2018 Economic Calendar
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Industrial Production  
Released On 2/15/2018 9:15:00 AM For Jan, 2018
PriorPrior RevisedConsensusConsensus RangeActual
Production - M/M change0.9 %0.4 %0.2 %-0.3 % to 0.5 %-0.1 %
Manufacturing - M/M0.1 %0.0 %0.2 %-0.1 % to 0.3 %0.0 %
Capacity Utilization Rate - Level77.9 %77.7 %78.0 %77.7 % to 78.2 %77.5 %

Weakness in industrial production underscores what has been the Federal Reserve's very modest assessment of the factory sector. Industrial production fell 0.1 percent in January with December revised 5 tenths lower to a 0.4 percent gain which is offset in part by a 4 tenths upward revision to November which is now at plus 0.3 percent. The manufacturing component, that is the Federal Reserve's own measurement of goods volumes, is unchanged with both December and November revised 1 tenth lower to unchanged and up 0.2 percent.

The report's two smaller components are mixed. Utility production rose 0.6 percent in the month on top of December's 4.6 percent weather-related surge with the year-on-year rate at a very strong 10.8 percent. Mining, which had been strong, fell 1.0 percent in January with December revised sharply lower to minus 0.4 percent. On a yearly comparison, mining production is still very strong at an 8.8 percent gain.

But manufacturing production makes up the great bulk of this report and is up only 1.8 percent on the year in what is a far cry from the surging strength evident in small-sample regional reports such as this morning's Philly Fed and Empire State. This report, again in contrast to the anecdotal data, is not consistent with building inflation pressures, evident in capacity utilization which is down 2 tenths to 77.5 percent and a 1/2 point under expectations. For the FOMC, today's results do not turn up pressure for more hawkish policy.

Note that traditional non-NAICS numbers for industrial production may differ marginally from NAICS basis figures.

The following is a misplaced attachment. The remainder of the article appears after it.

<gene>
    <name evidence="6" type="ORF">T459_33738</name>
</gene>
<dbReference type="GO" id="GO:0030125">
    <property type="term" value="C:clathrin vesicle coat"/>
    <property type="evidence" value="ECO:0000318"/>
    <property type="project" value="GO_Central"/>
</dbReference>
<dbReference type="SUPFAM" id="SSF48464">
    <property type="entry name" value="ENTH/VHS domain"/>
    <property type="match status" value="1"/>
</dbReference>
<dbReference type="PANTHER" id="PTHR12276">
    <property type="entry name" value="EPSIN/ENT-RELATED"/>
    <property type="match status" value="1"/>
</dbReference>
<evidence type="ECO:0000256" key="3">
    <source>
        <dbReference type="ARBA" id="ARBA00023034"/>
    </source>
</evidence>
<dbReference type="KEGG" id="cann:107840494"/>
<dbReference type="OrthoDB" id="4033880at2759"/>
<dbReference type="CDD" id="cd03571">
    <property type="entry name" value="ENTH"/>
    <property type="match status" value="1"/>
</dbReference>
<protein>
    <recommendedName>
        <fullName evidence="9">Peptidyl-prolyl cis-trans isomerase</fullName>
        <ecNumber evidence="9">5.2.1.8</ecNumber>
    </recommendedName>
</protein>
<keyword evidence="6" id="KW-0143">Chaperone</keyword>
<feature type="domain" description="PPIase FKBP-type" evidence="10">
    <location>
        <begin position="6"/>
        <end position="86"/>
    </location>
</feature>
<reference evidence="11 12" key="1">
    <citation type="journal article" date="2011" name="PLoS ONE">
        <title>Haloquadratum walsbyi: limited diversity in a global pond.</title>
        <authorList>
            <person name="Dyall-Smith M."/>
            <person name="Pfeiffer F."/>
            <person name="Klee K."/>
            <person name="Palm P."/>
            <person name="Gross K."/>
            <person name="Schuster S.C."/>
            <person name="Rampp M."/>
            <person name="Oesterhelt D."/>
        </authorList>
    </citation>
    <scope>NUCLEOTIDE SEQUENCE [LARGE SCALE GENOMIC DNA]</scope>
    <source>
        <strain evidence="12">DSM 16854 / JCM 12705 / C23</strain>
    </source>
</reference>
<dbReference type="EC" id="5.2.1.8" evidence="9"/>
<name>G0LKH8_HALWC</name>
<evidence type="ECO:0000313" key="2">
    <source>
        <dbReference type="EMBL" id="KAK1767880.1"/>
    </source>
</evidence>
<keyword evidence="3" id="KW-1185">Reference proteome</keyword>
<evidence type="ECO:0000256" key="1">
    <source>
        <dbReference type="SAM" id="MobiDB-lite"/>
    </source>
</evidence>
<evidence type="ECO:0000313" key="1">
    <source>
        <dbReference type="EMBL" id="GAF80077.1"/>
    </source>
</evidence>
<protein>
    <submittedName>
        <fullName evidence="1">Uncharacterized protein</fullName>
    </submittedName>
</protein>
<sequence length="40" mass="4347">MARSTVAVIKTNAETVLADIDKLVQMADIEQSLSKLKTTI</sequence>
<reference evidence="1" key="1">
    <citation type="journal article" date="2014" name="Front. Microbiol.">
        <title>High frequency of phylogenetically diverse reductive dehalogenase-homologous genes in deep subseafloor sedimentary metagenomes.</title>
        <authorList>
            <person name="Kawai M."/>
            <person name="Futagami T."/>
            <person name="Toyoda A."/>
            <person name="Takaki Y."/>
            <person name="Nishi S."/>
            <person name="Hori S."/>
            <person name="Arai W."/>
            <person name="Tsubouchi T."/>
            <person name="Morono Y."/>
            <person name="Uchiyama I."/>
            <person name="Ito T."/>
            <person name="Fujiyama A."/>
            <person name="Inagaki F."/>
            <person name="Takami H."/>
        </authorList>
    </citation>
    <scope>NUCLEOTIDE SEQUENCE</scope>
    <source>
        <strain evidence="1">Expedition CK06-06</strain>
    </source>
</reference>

Consensus Outlook
The manufacturing component of this report has been an anomaly, showing a long trend of marginal growth against a full year of record readings in regional and private samples and now sharp acceleration underway for actual factory orders and shipments. And yet manufacturing hours were down in the January employment report and have forecasters calling for another weak month of production in this report, at a consensus January gain of only 0.2 percent following a 0.1 percent gain in December. The report's two other components, mining and utilities, have been mixed with the former showing strong growth but the latter up and down on weather-related demand. Taken all together, the consensus gain for January industrial production is, like that for manufacturing, 0.2 percent with total capacity utilization seen rising 1 tenth to 78.0 percent.

The Federal Reserve's monthly index of industrial production and the related capacity indexes and capacity utilization rates cover manufacturing, mining, and electric and gas utilities. The industrial sector, together with construction, accounts for the bulk of the variation in national output over the course of the business cycle. The production index measures real output and is expressed as a percentage of real output in a base year, currently 2012. The capacity index, which is an estimate of sustainable potential output, is also expressed as a percentage of actual output in 2012. The rate of capacity utilization equals the seasonally adjusted output index expressed as a percentage of the related capacity index.

The index of industrial production is available nationally by market and industry groupings. The major groupings are comprised of final products (such as consumer goods, business equipment and construction supplies), intermediate products and materials. The industry groupings are manufacturing (further subdivided into durable and nondurable goods), mining and utilities. The capacity utilization rate -- reflecting the resource utilization of the nation's output facilities -- is available for the same market and industry groupings.

Industrial production was also revised to NAICS (North American Industry Classification System) in the early 2000s. Unlike other economic series that lost much historical data prior to 1992, the Federal Reserve Board was able to reconstruct historical data that go back more than 30 years.  Why Investors Care
The industrial sector accounts for less than 20 percent of GDP. Yet, it creates much of the cyclical variability in the economy.
Data Source: Haver Analytics
The capacity utilization rate reflects the limits to operating the nation's factories, mines and utilities. In the past, supply bottlenecks created inflationary pressures as the utilization rate hit 84 to 85 percent.
Data Source: Haver Analytics

2018 Release Schedule
Released On: 1/172/153/164/175/166/157/178/159/1410/1611/1612/14
Release For: DecJanFebMarAprMayJunJulAugSepOctNov

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